Publisher Profiles: The Work of Cultural Retention
by Collette Parks
Remembering the past is an important part of ensuring a culture survives. Saskatchewan publishers are individuals and unique organizations working tirelessly to record and remember who we are as a people.
Based out of Regina, Les Éditions de la nouvelle plume is the only French publishing house west of Winnipeg. Many of their books for younger readers are developed with Fransaskois or the French immersion schools, and those books always have a Saskatchewan theme. Titles such as Le trésor du Wascana and Les fântomes de Spiritwood, by Martine Noel-Maw, feature subjects set in Saskatchewan that catch kids’ attention.
“We publish a lot of literature for young children, middle years, a few novels, and several collections of French plays. French theatre is thriving in Saskatchewan right now,” says Laurier Gareau, President of Les Éditions de la nouvelle plume.
“Our mission is to foster a better understanding of the French Canadian community in Western Canada, especially in Saskatchewan.”
Gabriel Dumont Institute (GDI) in Saskatoon has a similar mission for the Métis community: “The Institute pays keen attention to this side of its mission and has produced over 160 Métis learning resources and publications as the only Métis specific publisher in the world,” says Karon Shmon, Director of Publishing. “Our books are distinctive because the topics are about Métis history and culture, and the authors and illustrators are primarily Métis as well. By design, we ask ourselves, ‘How might this publication be useful as an educational resource?’”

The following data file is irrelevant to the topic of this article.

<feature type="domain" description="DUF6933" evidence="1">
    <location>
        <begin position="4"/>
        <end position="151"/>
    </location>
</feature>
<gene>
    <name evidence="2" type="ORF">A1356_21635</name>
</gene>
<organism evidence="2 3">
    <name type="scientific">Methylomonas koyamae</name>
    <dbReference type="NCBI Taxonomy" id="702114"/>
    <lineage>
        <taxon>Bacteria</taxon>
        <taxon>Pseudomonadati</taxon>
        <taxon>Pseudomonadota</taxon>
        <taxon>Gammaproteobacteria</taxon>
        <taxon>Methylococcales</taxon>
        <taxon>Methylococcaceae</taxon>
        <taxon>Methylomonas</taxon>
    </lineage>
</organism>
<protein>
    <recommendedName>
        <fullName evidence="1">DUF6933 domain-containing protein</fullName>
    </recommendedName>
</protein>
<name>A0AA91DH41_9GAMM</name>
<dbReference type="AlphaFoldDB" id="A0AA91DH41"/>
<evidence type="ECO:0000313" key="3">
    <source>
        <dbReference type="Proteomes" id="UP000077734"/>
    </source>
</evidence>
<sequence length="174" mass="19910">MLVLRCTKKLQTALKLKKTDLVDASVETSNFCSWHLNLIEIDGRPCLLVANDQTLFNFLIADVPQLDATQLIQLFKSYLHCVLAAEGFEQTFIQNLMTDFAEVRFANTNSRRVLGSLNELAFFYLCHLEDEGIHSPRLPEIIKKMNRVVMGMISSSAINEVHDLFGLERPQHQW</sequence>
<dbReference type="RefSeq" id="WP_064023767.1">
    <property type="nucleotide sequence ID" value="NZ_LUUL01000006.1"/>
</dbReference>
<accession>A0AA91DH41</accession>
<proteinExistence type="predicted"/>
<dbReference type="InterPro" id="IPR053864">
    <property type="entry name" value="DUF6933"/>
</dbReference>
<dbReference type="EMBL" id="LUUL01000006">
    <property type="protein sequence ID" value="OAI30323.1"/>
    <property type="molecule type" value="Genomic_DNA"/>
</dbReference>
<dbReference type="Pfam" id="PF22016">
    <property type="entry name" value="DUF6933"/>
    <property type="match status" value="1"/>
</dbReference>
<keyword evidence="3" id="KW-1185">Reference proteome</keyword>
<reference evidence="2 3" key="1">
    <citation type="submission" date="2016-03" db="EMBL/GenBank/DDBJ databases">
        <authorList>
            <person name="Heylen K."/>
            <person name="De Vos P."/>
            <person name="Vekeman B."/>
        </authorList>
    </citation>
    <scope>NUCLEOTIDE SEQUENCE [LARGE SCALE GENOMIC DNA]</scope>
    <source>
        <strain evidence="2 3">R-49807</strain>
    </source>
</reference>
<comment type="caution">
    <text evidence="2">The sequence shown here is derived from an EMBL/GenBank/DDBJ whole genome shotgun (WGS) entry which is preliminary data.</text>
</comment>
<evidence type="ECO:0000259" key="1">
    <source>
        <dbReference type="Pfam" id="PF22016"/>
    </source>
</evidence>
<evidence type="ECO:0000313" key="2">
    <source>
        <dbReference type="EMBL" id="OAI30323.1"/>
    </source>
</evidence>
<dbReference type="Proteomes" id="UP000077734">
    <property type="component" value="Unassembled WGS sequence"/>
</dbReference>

Road Allowance Kitten, by Wilfred Burton and illustrated by Christina Johns, is a children’s book based on a true story of the forced removal of Métis people from their homes. Many GDI books feature English and Michif, and introduce young children to reading and to Métis culture.
Saskatchewan publishers do more than just celebrate and appreciate cultural diversity; they ensure cultural retention.